On Dec 3, 2007 8:34 AM, silky <[EMAIL PROTECTED]> wrote:
> how does anyone know how to hire anyone for a job that they themselves
> aren't qualified for? well, you pay professionals to do it.
> recruitment agents. this should be part of their role. and absolutely
> agreed; most certification is useless, secure programming is no
> different.

Um, have you ever dealt with a recruitment agent? How are they going
to tell? The guy had secure coding on his CV? Ok ....

A few points in general:

1 - I'm yet to meet a programmer who intentionally creates security
problems in production code. Most developers I meet are very much
interested in secure coding, so in that respect things are a lot
better than they were 5 years ago when very few people knew, and even
less cared.

Penalizing developers for writing insecure code is not the answer,
because as others have pointed out all it will do is encourage people
to cover things up and never talk about security vulnerabilities. You
have to take into account the environment in which they work, which is
most likely not conductive to producing quality output, and also that
even the best people will make mistakes.

I've heard of some companies taking the attitude that code level
security issues are OK, because it means they didn't waste too much
money on higher quality outsourced developers ... and from a security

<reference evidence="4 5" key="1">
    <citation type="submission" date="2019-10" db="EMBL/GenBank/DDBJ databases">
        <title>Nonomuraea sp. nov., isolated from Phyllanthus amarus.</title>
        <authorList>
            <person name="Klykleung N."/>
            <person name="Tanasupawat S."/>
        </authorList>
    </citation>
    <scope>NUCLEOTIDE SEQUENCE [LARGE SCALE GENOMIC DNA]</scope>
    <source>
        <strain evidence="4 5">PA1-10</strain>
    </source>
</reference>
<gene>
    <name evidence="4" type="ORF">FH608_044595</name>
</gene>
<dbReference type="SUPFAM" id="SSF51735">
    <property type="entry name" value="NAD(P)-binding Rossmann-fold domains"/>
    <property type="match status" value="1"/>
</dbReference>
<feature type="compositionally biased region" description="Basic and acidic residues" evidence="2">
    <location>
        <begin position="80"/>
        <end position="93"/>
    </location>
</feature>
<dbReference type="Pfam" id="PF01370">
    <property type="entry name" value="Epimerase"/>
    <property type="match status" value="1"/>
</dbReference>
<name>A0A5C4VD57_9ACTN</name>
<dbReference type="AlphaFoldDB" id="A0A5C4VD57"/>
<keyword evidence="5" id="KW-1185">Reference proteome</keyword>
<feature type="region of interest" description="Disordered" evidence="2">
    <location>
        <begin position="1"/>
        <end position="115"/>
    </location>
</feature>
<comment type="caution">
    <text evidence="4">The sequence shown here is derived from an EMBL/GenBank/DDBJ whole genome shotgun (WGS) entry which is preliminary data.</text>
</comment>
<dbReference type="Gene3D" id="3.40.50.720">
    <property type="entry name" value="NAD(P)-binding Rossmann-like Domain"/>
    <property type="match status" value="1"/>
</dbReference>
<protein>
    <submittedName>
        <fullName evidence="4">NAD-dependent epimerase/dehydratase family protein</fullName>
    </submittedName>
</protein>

vendor no less, whoda thunk ;-)

2 - Source code scanners still have a long way to go. I realize there
are a lot of vested interests on this list, but based on my recent
experiences with commercial scanners it is pure folly relying on them
to secure your applications. They are useful tools with a real place,
and better than previous generations, but overpriced and still of
limited value. That they are sold as "quality tools" rather than
"security tools" is telling.

Running code through 3 different scanners is great, but a) who has the
time, b) who can justify 3 different tools to management, c) who's
going to wield the rod, and d) why do you think anyone would actually
care about the rod?

3 - Taxes, government bodies, penalties, etc. all bullshit for now.
When its possible to prove a program is correct, ok, but until then
its way to fuzzy and wobbly to start throwing bureaucracy at. It would
be good to see some form of self-regulation, ideally from a credible
independent source, not a cert merchant or security services vendor.

Yours in brevity,
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